When my fellow freelance writers hear that I have more than 1,000 published articles to my name their first reaction is disbelief.
“You can’t have published that many” they say, “we’ve been writing for about the same amount of time and haven’t even written half that number of articles”.
“Ah”, I tell them, “About three hundred of those published articles are reprints”.
Then they give me another incredulous look and say, “How can you sell so many reprints?”
The answer to that question is what this article is all about.
I figured out early in my writing career that the lifeblood of the freelance writer’s income is recycling their articles. Reselling articles is a savvy approach for the freelance writer’s continued survival and success.
Selling reprints saves you much time and rapidly increases your income.
One of the biggest mistakes many writers make is thinking they have to keep writing brand new articles. This is an appalling waste of time because they’re only getting paid for their efforts once. It’s like being on a writer’s treadmill to hell — you work hard, but get nowhere.
Starting a new article from scratch is time consuming. Think of all the time you’ve taken to do the research, composing your query letter and writing the piece.
If it’s a travel article your working on, your research takes up a lot of time when you’re at your destination, plus any expenses you incur while you’re traveling. And you still need to spend additional time writing the article when you get home.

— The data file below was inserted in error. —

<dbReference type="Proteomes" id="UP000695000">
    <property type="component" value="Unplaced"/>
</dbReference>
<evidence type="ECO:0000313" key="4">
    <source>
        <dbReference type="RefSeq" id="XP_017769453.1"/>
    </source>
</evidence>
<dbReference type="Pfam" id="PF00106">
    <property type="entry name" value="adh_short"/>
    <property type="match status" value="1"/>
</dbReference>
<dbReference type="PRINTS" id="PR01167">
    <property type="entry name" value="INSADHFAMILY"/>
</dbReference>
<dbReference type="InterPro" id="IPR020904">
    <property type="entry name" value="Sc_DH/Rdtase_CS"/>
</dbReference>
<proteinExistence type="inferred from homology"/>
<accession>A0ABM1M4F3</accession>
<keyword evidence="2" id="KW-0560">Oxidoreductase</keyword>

So how can you sell your reprints to make travel writing a more profitable endeavor? How do you do this?
When you’re coming up with story ideas, always put a lot of thought into your topics. Think in terms of maximizing your time with articles that have good resale potential.
I sell 30% to 40% of my published articles as reprints and their close cousin, rewrites.
Reprints are articles that you don’t change at all, or where you make very minor changes.
As long as you haven’t signed away your rights, you can sell reprints to different markets and different magazine genres than the market or genre of the original article.
You can even resell them within the same market after you wait an appropriate amount of time (usually 3-6 months—there’s no set standard) after your story has been published, as long as you haven’t given up rights to do this.
Rewrites are articles that you change substantially. You need to rewrite an article if your original editor purchased “All Rights” to the article.
Typically, editors who demand “All Rights” will pay you very well for those rights, because they now “own” the article. It is illegal for you to resell your stories if a magazine or newspaper has bought “All rights” because the story is now their property.